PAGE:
The Week takes a look at the secret emotional lives of five punctuation marks, especially in social media.

Read the article


‘YOU’ Poem Goes Viral

See the video

The Force wasn’t with them

Every On-Screen Death In The Original ‘Star Wars’ Trilogy, In Under 3 Minutes

See the video

Telepathy is here, well sort of

Read the article

San Antonio Airport offers Digital Library Kiosks which allow patrons to checkout ebooks. In addition, the kiosks serve as rapid recharging stations for mobile devices.

Quote of the Day
Joss Whedon~~~~~
Alma Alexander
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Spoiler alert!

Can you guess these classic books by their one-line spoilers? Alanna Okun asks at BuzzFeed.

She gets hit by a train

He never shows up

The dogs die

She was lying

Everything was predetermined

She doesn’t live forever

The dog dies. So some other folk

There’s a hurricane, a rabid dog, a shooting, and an acquital

She buys the flowers herself

& more

Here’s one book; can you match it to the spoiler? Do you want to?

Tuck Everlasting

Spoiler alert


Poems Everyone Should Read

Must poemsKrystie Lee Yandoli and the BuzzFeed staff have some suggestions:

Maya AngelouStill I Rise” by Maya Angelou

“The first time I read this poem I was still a young girl, trying to figure out who I was and frankly what the hell was happening to my body. Maya Angelou made me feel like who I was becoming — a woman — was something very special, ancient, and wonderful. I physically remember breathing out and sitting up just a little bit taller because of her words.” —Ashley Perez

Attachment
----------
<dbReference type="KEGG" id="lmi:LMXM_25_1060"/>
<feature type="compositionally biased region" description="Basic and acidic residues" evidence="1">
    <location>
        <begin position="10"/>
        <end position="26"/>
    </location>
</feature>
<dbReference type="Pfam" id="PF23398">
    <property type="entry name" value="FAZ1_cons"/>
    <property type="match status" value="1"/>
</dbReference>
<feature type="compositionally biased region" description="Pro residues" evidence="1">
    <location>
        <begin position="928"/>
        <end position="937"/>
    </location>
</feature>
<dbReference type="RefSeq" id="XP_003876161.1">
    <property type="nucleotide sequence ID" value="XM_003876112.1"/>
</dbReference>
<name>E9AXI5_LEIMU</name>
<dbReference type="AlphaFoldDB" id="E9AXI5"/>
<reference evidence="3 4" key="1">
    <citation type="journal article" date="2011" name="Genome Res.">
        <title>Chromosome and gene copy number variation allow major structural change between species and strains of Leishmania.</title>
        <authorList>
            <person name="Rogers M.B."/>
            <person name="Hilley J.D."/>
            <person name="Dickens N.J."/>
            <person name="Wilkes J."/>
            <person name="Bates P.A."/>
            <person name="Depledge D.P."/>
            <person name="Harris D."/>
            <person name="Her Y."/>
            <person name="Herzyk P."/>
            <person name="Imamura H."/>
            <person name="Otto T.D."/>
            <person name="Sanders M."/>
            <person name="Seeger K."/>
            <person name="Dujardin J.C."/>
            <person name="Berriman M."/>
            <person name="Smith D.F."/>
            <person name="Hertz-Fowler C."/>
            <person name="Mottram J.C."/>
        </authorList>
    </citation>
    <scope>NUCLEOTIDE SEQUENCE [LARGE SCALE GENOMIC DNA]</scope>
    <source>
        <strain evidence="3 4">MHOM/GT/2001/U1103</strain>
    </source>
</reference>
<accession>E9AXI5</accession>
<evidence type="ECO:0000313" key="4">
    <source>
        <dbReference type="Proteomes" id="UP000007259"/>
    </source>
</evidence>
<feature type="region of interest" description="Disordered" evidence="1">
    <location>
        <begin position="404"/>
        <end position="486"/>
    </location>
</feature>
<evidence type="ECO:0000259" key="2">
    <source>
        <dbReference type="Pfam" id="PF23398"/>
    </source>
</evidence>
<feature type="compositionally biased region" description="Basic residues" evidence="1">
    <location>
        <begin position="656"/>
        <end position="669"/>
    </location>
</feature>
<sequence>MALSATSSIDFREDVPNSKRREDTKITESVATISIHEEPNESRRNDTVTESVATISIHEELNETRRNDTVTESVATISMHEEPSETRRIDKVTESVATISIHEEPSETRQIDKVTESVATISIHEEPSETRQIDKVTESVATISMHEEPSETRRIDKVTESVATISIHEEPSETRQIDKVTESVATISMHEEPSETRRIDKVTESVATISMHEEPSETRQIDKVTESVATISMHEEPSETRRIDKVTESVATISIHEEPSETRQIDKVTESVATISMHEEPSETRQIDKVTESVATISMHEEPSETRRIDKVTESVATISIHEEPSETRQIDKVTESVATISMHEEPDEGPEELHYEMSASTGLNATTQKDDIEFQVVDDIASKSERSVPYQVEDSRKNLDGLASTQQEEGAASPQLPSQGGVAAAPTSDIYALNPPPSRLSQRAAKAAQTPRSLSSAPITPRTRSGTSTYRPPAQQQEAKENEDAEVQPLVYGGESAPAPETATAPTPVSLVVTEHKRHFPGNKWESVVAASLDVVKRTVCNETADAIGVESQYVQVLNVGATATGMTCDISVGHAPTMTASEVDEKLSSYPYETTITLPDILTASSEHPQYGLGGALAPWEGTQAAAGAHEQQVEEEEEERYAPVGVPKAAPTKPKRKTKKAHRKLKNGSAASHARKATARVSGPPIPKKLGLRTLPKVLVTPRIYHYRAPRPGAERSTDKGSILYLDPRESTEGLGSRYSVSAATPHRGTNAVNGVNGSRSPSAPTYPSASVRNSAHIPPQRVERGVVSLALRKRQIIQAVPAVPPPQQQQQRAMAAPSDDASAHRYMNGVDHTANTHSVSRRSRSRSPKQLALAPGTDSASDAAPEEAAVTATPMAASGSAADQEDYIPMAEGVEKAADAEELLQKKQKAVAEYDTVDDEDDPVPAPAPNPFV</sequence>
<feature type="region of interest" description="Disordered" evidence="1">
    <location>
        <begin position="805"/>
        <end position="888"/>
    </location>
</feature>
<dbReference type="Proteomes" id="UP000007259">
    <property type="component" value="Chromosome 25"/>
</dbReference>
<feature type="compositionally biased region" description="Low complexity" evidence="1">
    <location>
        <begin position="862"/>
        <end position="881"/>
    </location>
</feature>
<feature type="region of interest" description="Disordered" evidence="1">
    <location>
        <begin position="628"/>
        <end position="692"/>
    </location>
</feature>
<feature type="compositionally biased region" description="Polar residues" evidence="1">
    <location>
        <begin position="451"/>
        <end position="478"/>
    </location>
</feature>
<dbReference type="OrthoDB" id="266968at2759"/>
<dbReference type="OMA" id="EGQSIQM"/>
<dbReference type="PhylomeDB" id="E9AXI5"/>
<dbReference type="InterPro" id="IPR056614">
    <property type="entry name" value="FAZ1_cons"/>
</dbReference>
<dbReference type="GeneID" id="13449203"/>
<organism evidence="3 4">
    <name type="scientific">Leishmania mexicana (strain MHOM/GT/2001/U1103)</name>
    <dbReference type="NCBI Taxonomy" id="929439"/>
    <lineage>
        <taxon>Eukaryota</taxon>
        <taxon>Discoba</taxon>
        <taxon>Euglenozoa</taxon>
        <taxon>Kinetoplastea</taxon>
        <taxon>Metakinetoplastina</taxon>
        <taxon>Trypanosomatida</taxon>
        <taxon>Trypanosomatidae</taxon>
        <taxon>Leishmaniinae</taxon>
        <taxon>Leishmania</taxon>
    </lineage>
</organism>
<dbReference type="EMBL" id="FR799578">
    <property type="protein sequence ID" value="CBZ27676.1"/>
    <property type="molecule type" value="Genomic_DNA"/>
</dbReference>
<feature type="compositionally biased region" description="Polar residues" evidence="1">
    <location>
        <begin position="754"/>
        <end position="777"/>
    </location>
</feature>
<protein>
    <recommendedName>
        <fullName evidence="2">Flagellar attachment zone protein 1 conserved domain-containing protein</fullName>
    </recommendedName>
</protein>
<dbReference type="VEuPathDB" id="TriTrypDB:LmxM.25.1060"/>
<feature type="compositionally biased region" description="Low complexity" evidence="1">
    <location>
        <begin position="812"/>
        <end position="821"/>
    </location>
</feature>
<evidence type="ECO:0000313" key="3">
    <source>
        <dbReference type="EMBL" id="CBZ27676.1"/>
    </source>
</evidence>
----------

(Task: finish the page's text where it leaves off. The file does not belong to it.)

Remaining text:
Jelaluddin Rumi“The Guest House” by Jelaluddin Rumi, translated by Coleman Barks

“I heard this poem at the end of a yoga class a couple years ago. I had just moved to New York, on a whim, after a failed six-year relationship and dealing with a lot of sadness and thought, Fuck, now what? My uncle was also losing his battle to cancer and my family and I were dealing with the inevitable. This poem helped me through that time and still continues to resonate in my life today. I hope it brings peace to some else out there.” —Chris Ritter

Life Changing Poems


50 Essential Books of Poetry

Emily Temple of Flavorwire weighs in with this selection of whole books of poetry “that everyone should read.”

Metamorphoses, OvidMetamorphoses, Ovid

Despite him being like, so old, Ovid is funnier and sexier than you think. Plus, he’s the original architect of surreal, mythic ch-ch-ch-changes. Can’t beat him.

There’s something for everybody here, from the deeply established canonical works to riveting, important books by newer poets, from the Romantics to the post-modernists, from the goofy to the staid. This list can only reflect personal taste, chance meetings, and wild subjectivity.

Lyn Hejinian

My Life, Lyn Hejinian

Hejinian has the uncanny ability to turn the ordinary observation or idle musing into the profound. Her landmark work is a poetic autobiography, a gorgeous, funny tableau of experiences and memories, a life in fragments. After all, “only fragments are accurate. Break it up into single words, charge them to combination.”

Do you have anything to add?

50 poetry books


An Imaginary Town Becomes Real, Then …

Robert Krulwich reports on the town that wasn’t, then was, then wasn’t again.

The vanishing town


Daily Routines